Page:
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Google Opens Floodgates for TensorFlow Development

By Richard Adhikari
Nov 10, 2015 1:39 PM PT
google-tensorflow-machine-learning-open-source

Google on Monday announced the release of TensorFlow, its second-generation machine learning system, to the open source community. It's offering TensorFlow as a standalone library with associated tools, tutorials and examples under the Apache 2.0 license.

Google uses TensorFlow in deep learning, Google Search and other applications. Apps built with TensorFlow can move seamlessly from desktops to mobile phones, and the system is ready for production.

Google has released state-of-the-art example model architectures with TensorFlow to give users a running start.

"I have talked to people within Google who find that this kind of programming environment makes their lives much easier," said Stuart Russell, the Smith-Zadeh Professor of Computer Science at UC Berkeley.

"They can iterate quickly and scale up to large datasets without huge programming effort," he told LinuxInsider.

In that sense, TensorFlow "may be somewhat similar to Map/Reduce," Russell suggested.

Going With the TensorFlow

TensorFlow works with any computation expressed as a data flow graph, describing a mathematical computation using nodes and edges. The nodes usually convey mathematical operations, but they also can represent other variables. The edges show the input/output relationships between nodes. The data edges carry multidimensional data arrays, or tensors.

Users can deploy computation to one or more CPUs or GPUs in a desktop, server or mobile device with one API.

TensorFlow has C++ and Python interfaces, and Google expects that users will contribute SWIG interfaces to other languages, including Java, Go and Lua.

Built-in automatic differentiation capabilities let TensorFlow handle computing derivatives once users define the computational architecture of their predictive model, combine that with their objective function, and add data.

The TensorFlow source code is available on GitHub. Tutorials and documentation are available on the Tensorflow website, and a Google white paper posted on the site provides a detailed description of the TensorFlow system.

"Putting TensorFlow in open source puts one of the top-tier technologies of this type out for community evaluation and participation," observed Al Hilwa, a research program director at IDC.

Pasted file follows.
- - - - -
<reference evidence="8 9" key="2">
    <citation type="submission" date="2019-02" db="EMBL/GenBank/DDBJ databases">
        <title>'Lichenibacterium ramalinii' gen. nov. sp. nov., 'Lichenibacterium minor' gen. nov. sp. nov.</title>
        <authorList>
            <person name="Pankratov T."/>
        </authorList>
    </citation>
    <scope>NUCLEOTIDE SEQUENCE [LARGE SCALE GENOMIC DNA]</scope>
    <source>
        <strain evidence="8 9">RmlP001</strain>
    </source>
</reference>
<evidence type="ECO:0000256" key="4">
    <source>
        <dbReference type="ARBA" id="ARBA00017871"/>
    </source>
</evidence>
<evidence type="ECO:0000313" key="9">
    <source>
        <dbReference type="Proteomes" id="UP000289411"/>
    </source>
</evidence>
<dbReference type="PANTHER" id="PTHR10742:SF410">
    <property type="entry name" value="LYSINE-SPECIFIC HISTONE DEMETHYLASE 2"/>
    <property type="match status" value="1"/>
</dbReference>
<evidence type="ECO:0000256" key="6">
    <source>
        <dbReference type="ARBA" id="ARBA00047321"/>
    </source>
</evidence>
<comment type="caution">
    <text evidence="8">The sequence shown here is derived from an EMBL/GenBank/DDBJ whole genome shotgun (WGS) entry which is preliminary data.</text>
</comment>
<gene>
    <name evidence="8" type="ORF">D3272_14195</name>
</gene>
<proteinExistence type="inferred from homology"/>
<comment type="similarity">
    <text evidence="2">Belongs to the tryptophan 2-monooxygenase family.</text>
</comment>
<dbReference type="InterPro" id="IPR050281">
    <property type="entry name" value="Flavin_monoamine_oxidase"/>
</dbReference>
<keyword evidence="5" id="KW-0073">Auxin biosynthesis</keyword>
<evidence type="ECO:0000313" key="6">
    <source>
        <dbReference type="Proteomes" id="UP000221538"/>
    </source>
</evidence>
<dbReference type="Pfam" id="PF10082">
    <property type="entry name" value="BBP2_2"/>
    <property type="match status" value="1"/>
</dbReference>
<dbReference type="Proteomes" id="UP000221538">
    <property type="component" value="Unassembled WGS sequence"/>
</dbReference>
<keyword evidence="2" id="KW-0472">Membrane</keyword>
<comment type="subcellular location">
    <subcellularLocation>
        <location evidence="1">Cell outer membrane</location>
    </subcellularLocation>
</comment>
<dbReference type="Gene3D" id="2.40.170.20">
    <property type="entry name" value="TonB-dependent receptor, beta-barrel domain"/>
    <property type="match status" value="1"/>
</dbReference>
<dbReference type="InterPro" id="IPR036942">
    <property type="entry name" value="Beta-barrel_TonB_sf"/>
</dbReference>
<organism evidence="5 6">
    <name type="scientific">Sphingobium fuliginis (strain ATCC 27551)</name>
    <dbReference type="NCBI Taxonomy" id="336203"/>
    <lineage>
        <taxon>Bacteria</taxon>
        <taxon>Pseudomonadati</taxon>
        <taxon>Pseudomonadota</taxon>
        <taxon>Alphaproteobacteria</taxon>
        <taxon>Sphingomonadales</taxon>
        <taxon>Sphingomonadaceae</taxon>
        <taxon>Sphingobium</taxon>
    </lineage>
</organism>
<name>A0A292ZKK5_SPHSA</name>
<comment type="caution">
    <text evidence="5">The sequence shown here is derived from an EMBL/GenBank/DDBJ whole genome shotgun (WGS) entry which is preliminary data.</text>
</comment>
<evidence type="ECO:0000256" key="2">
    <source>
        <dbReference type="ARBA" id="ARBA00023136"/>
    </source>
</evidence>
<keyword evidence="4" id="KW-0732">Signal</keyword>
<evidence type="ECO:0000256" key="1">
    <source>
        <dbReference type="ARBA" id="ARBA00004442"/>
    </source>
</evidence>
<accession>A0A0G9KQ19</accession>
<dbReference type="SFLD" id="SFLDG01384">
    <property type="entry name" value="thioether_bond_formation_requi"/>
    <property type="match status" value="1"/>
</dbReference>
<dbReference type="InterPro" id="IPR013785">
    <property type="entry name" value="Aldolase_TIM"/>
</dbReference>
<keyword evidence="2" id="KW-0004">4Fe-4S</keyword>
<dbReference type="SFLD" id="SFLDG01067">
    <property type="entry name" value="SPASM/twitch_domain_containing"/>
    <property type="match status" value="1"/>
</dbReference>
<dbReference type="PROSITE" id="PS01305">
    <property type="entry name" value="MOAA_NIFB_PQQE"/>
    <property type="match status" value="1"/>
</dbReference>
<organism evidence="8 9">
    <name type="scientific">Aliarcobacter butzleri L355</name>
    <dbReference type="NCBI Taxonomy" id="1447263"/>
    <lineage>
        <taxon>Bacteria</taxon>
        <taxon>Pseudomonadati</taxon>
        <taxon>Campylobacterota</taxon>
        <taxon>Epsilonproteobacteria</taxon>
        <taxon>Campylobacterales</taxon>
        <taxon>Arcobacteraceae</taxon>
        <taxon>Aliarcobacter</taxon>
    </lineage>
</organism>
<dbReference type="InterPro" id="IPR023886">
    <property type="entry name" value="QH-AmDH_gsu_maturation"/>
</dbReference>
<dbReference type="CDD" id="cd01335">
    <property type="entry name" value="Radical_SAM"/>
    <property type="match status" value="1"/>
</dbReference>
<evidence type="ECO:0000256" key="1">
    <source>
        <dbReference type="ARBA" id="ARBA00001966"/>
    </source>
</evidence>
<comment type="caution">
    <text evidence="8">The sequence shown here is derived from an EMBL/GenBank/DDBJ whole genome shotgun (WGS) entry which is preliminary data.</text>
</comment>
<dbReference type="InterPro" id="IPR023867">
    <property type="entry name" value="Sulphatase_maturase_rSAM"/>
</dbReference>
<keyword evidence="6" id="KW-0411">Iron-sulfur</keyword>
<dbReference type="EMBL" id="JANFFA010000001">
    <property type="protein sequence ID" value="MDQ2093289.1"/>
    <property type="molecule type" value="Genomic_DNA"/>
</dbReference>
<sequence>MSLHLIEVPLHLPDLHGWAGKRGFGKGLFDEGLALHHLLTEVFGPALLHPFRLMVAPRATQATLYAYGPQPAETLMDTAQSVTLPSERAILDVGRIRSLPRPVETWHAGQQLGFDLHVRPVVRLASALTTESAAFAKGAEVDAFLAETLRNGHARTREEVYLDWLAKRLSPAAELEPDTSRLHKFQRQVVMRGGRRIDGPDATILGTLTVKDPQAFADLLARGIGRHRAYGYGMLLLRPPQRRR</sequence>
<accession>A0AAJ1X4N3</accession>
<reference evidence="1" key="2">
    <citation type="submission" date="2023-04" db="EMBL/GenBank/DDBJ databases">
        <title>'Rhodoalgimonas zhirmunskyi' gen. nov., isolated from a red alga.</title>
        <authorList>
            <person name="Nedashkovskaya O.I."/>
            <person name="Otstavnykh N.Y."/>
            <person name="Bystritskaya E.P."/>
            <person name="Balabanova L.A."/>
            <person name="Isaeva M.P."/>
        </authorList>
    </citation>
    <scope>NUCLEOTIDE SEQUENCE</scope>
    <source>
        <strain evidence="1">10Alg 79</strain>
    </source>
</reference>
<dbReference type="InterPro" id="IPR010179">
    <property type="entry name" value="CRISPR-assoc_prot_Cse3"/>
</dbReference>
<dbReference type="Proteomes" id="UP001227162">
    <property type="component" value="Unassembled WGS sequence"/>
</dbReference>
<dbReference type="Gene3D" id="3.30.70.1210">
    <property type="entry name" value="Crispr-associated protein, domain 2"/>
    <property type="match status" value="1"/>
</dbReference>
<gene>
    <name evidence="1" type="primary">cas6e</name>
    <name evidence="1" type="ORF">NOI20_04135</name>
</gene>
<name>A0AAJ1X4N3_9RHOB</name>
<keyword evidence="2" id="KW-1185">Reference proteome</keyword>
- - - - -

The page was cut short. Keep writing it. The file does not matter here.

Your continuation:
"It's a great win for the community," he told LinuxInsider.

Just Another System in the Cybersphere?

"The automatic differentiation element will be helpful in letting people experiment with complicated compositions without having to do a lot of extra math, but it's hardly new," UC Berkeley's Russell said. "All sorts of computations can be specified as dataflow graphs, and the dataflow concept originated outside machine learning."

Further, machine learning is "a very diverse area," and many problems in the field don't involve tensor computations in dataflow graphs, he pointed out.

There are other open source packages for machine learning.

One such is Caffe, an open source deep learning framework created by UC Berkeley graduate student Yangqing Jia and released under the BSD 2-Clause license.

SourceForge provides a directory of machine learning software.

The Impact of TensorFlow

Google's release of TensorFlow targets "companies currently supplying proprietary machine learning software, where the presence of an open source alternative will likely disrupt existing business models and value chains," noted Bill Weinberg, senior director of open source strategy at Black Duck Software.

Cybersecurity might benefit from machine learning, which "is most visible and key to network security and perimeter security," he told LinuxInsider. TensorFlow "could prove to be a boon to startups in this area."

It's difficult to predict whether any new project will have a horizontal impact on open source, Weinberg said, but "the availability of a new major corpus of source code directed at machine learning will recruit new developers to the machine learning domain in general."


Richard Adhikari has written about high-tech for leading industry publications since the 1990s and wonders where it's all leading to. Will implanted RFID chips in humans be the Mark of the Beast? Will nanotech solve our coming food crisis? Does Sturgeon's Law still hold true? You can connect with Richard on Google+.


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